North American Network Operators Group

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Re: What's going on?

  • From: Bill Becker
  • Date: Wed Apr 23 17:32:42 1997

On Sun, 20 Apr 1997, Sanjay Dani wrote:

> The same laws that apply to someone running a false advertisement
> on TV or newspaper should apply here. Any ISP would be willing
> to help law enforcement with appropriate warrants to track
> the identity of the spammer.

Sigh.  Which country's laws?  If Canada passed a law against spam, who
will Canadians complain to about spam delivered from the US?  Suppose the
spam originates in Canada, but is relayed through a non-Canadian
mailserver before it arrives at the Canadian site?  Think about it.

Such a law would be much like the internet 'decency' law which the US
Supreme Court is reviewing.  They may as well be deliberating on whether
to make rain illegal on Saturday, because it doesn't matter what they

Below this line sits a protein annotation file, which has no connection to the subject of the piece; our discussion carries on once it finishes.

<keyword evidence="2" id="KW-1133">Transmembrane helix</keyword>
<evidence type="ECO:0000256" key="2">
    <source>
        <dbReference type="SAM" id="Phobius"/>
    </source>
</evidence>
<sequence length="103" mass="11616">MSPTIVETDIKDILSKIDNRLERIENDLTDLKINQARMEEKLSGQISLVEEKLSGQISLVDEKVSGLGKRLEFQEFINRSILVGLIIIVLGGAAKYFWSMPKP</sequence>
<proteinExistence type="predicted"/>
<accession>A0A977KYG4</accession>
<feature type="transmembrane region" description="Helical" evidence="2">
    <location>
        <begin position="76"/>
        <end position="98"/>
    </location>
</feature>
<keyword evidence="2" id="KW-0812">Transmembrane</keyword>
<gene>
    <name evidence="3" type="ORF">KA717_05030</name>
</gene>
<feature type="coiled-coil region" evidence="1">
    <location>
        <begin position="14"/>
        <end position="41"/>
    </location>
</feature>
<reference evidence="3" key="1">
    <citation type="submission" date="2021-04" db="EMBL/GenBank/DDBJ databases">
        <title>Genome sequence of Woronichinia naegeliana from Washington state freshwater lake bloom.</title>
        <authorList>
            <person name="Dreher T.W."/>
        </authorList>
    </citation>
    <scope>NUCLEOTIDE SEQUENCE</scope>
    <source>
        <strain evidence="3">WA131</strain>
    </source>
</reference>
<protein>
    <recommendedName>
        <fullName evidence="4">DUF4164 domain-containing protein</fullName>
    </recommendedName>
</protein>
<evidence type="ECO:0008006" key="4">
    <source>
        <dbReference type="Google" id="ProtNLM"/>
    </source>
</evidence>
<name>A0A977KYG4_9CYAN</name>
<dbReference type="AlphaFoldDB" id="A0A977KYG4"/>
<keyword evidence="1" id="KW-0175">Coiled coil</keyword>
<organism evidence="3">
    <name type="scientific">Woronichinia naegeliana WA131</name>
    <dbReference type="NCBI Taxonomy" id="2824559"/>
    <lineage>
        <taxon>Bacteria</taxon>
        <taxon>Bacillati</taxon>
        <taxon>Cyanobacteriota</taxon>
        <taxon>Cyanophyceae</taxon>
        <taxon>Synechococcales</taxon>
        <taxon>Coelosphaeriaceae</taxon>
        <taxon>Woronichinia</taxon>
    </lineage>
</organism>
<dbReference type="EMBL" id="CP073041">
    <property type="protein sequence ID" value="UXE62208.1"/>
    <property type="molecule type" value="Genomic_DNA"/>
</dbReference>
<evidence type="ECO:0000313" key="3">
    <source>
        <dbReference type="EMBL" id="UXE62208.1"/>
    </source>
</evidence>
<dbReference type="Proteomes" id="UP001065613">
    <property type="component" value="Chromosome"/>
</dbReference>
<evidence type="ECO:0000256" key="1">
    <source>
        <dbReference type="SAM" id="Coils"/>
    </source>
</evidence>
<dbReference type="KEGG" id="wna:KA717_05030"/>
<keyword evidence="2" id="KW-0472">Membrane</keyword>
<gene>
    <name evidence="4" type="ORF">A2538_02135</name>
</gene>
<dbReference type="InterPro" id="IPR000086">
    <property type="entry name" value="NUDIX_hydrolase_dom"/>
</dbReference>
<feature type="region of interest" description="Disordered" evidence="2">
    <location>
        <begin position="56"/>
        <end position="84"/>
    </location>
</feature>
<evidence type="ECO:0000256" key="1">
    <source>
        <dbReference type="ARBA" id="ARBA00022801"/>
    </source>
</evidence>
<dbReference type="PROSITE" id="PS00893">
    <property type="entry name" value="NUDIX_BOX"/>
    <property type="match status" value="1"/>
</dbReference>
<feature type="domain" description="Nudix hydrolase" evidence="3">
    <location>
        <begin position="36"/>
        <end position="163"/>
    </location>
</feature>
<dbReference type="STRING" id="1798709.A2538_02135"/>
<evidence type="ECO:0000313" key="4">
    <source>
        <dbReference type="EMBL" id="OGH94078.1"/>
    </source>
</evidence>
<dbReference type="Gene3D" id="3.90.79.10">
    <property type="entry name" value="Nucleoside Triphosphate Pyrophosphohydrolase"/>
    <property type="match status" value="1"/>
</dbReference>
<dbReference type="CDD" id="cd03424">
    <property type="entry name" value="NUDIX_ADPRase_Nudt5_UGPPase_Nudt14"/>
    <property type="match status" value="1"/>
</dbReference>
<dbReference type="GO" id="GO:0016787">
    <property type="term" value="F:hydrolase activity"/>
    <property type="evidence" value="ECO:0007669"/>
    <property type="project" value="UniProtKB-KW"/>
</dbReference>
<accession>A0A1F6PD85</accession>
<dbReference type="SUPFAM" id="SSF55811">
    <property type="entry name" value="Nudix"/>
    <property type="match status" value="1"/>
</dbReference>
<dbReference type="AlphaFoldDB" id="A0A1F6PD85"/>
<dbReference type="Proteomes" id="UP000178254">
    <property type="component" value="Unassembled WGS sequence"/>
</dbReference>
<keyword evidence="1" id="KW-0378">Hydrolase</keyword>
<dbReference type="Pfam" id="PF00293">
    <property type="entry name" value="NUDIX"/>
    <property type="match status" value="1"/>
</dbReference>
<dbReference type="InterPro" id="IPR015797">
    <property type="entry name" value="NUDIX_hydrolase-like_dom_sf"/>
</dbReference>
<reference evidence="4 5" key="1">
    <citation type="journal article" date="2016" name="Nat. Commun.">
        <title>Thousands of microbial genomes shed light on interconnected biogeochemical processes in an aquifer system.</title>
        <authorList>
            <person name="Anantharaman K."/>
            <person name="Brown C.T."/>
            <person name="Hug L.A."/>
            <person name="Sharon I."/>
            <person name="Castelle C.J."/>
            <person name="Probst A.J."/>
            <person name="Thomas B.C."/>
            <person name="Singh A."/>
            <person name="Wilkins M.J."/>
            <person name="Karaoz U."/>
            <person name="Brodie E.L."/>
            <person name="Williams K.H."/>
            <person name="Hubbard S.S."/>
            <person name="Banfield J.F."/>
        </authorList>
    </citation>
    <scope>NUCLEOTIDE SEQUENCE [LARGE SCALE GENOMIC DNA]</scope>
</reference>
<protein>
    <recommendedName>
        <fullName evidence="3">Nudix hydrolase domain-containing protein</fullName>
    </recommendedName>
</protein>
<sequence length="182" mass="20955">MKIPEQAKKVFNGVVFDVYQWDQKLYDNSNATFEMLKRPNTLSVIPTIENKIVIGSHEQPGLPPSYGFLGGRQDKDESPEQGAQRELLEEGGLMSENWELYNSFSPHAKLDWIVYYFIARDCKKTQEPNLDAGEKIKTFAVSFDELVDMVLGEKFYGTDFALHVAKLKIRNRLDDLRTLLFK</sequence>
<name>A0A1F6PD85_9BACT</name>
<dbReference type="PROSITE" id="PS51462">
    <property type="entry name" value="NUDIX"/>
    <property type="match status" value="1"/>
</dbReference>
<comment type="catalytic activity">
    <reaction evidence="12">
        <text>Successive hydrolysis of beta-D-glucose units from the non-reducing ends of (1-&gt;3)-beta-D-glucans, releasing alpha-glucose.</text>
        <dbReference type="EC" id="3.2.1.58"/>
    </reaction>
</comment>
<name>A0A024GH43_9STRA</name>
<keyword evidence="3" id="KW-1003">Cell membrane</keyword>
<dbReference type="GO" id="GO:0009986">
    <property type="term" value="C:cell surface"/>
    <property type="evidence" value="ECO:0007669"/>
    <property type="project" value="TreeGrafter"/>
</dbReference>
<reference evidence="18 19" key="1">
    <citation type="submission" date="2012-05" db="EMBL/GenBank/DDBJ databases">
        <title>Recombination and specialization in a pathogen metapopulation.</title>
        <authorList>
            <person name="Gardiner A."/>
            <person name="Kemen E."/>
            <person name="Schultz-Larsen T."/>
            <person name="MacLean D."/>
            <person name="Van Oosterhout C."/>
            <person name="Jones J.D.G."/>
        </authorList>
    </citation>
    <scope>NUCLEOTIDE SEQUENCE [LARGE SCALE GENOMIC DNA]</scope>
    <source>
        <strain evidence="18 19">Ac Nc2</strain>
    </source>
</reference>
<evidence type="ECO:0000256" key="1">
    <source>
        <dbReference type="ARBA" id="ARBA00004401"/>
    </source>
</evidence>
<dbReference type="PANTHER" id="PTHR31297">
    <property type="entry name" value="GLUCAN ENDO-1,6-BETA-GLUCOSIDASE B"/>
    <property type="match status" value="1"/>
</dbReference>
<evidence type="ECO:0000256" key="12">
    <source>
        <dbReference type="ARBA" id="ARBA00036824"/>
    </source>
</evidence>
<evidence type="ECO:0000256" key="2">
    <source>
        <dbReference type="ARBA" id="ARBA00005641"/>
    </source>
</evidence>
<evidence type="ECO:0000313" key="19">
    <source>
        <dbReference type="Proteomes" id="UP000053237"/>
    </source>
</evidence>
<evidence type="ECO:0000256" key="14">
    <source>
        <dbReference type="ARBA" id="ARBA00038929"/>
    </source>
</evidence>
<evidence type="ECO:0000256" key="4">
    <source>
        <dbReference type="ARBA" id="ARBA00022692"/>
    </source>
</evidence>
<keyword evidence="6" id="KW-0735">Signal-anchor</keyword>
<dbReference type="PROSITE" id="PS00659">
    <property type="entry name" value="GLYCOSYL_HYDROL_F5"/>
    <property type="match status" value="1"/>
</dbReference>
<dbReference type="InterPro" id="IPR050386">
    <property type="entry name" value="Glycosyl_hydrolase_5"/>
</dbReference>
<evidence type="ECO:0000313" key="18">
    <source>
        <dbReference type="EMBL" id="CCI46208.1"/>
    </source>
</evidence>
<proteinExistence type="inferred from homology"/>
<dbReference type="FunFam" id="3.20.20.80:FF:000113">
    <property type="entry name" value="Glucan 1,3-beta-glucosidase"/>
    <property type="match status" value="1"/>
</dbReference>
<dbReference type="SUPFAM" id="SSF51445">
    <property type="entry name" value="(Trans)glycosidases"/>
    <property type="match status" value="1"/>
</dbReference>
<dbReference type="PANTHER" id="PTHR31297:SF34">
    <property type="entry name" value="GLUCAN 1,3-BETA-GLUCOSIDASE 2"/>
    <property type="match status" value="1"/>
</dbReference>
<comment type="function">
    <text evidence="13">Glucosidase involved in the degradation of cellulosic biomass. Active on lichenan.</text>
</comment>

decide.  Some US porn sites could get busted, but the sites would move to
another country.  And maybe not even that -- Move the JPGs to another
country, and just use links on the porn site which refer to the JPGs.

Germany is leaning on Compuserve about their news feed.  But there
is nothing to prevent German Compuserve users from using a non-German
newsserver, so naked-women pictures will be available for the boys in .de.

The only way that national law can ever shape the internet, is to divide
the internet according to national boundaries.  With each country cut off
from each other, then you can have enforcable laws.  I expect that in the
case of the US, it would reduce spam by up to 10%.  Send email from 
France to the US?  No problem -- Write your email and send it to 
'[email protected]'.   They will relay to the 

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